Discussing Solutions, Not Causes
Mon June 30, 2014
Hearing on Sea Level Rise
Two Virginia Democrats are teaming up with two Virginia Republicans in a rare bipartisan hearing into how to combat sea level rise along the eastern shore.
Most Republicans in Congress are dubious of climate scientists who claim humans are heating the planet. Take Virginia Congressman Scott Rigell. He represents a purple district encompassing all of Virginia Beach. He’s won twice running as an open-minded pragmatist. Unlike moderates elsewhere, Rigell remains dubious of human’s impact on the climate.
“Evidence is clear that our earth has heated and cooled at times – and many times – fully independent of what man has done or not done.”
While Rigell isn’t convinced humans are to blame, he doesn’t deny the salty waters of the Atlantic are encroaching on Virginia Beach and Norfolk.
“Of course the predictions are clear that overtime we could certainly expect them to rise.”
That’s why Rigell is joining Virginia Democrats to discuss solutions; not causes. Why water and man are colliding is still disputed in the commonwealth, but Democratic Senator Tim Kaine says that’s not why he convened the field hearing of disparate political minds.
“Sea level is coming up, but the land is also sinking at like point one two inches a year and the combined effect of that is pretty devastating.”
Kaine says this is a time for action - or years could be lost in what's expected to be a decade’s long battle.
“I hope it’s not just preparing to act in the aftermath of an emergency but how to mitigate it because if you look at the sea level rise projections they jeopardize naval operations. By 2040, the main road in and out of the largest naval base in the world will be impassable two or three hours a day just by, because of the tidal changes.”
Republican Rob Wittmann and Democrat Bobby Scott are also participating. One of the biggest issues these lawmakers want to understand better, according to Rigell, is the impact of sea level rise on the Navy.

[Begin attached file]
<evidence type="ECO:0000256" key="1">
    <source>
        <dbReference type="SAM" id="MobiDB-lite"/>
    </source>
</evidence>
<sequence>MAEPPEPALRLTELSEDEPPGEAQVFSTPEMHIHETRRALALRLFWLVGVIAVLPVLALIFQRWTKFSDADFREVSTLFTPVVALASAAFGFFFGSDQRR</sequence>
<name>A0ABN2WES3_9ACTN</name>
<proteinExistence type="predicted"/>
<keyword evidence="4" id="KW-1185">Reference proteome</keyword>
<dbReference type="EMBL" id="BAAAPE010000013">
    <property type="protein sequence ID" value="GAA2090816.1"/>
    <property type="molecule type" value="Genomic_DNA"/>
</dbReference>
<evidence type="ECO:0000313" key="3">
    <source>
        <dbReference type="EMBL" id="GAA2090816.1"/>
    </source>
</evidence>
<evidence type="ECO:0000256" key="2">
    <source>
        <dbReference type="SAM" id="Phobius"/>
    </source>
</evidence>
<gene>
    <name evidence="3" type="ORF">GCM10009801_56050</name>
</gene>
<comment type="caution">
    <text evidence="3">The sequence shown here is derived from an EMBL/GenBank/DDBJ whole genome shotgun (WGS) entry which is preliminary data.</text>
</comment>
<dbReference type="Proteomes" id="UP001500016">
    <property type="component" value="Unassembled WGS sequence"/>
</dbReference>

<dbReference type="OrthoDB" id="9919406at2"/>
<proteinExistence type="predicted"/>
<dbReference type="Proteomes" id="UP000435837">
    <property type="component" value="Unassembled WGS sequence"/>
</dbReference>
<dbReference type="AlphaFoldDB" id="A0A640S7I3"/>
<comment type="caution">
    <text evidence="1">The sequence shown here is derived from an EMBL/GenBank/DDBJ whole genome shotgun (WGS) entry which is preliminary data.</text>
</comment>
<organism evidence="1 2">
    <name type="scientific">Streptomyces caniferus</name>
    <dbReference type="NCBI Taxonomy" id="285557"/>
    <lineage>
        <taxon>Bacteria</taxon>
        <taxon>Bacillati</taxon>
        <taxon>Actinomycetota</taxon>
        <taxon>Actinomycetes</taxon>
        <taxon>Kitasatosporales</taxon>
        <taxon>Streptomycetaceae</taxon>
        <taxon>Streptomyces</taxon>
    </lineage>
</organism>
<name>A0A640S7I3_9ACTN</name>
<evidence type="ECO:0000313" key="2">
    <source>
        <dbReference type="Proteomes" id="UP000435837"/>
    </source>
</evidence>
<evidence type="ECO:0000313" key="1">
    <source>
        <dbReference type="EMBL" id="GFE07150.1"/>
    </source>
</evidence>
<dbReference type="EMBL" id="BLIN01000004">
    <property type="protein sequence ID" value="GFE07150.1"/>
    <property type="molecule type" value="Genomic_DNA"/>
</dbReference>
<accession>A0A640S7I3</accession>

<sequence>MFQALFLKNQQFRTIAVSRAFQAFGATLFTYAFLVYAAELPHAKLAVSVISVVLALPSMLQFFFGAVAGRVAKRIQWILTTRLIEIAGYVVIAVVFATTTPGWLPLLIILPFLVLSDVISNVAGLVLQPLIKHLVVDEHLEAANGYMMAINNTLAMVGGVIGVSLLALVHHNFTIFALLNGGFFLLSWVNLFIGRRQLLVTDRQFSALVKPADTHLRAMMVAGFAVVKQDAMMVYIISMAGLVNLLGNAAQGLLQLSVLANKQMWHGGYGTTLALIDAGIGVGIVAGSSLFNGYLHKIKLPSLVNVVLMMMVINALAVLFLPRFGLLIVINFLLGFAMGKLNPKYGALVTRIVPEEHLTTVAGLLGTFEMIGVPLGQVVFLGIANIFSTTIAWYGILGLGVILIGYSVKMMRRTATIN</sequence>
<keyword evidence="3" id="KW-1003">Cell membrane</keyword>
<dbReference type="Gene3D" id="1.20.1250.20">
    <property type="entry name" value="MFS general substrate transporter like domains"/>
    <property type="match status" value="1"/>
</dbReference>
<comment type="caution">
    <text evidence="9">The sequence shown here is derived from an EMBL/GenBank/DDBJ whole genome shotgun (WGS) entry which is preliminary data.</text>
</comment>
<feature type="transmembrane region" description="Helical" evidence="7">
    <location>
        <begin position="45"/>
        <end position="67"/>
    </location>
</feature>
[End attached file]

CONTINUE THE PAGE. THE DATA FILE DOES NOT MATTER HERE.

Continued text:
“So finding the resources needed to ensure that our military assets are ready to go and our ability to defend our nation is not impaired by sea level rise that’s the principle concern.”
As lawmakers on the eastern shore fight the effects of climate change, in southwest Virginia they're fighting to keep coal alive - a fuel scientists argue is accelerating climate change. And this summer that debate is heating up on Capitol Hill. Virginia Republican Representative Morgan Griffith says a recent Supreme Court case bolsters his argument that the EPA is overreaching.
“They recognize that the EPA, in fact, overreached. Not as much as I would have liked to have seen them recognize that, but they did recognize the EPA has done an overreach and they reigned them in a little bit.”
Senate Minority Leader Mitch McConnell of coal rich Kentucky is threatening to hold up the nation's spending bills this summer if he isn't allowed an up or down vote on his bill to block the EPA from implementing new carbon control. Griffith says Democrats should bring climate change legislation to the floor instead of hiding behind faceless bureaucrats at the EPA.
“Well you know we used to have a saying in the Virginia House of Delegates ‘get your own bill.’ Just because you don’t like the code of the United States doesn’t mean that the EPA gets to change it. Nobody elected them. So if they feel that this is absolutely necessary, put an amendment in let’s see if it passes.”
It’s not just Republicans complaining. There’s growing discontent among younger Democratic senators to vote on a wide array of proposals, including energy legislation. Virginia Senator Tim Kaine doesn't defend Majority Leader Harry Reid for blocking GOP amendments on issues like the EPA but says he's merely responding to a Republican Party that wants to halt the administration at every turn.
“We need more amendments and look, I think Leader Reid is frustrated by a process that has made it difficult to do.”
Virginia has become ground zero for the debate on climate change: it's coasts are changing and so is its coal industry. And it doesn't look like there's much going on in this Congress that will impact either of those changing realities.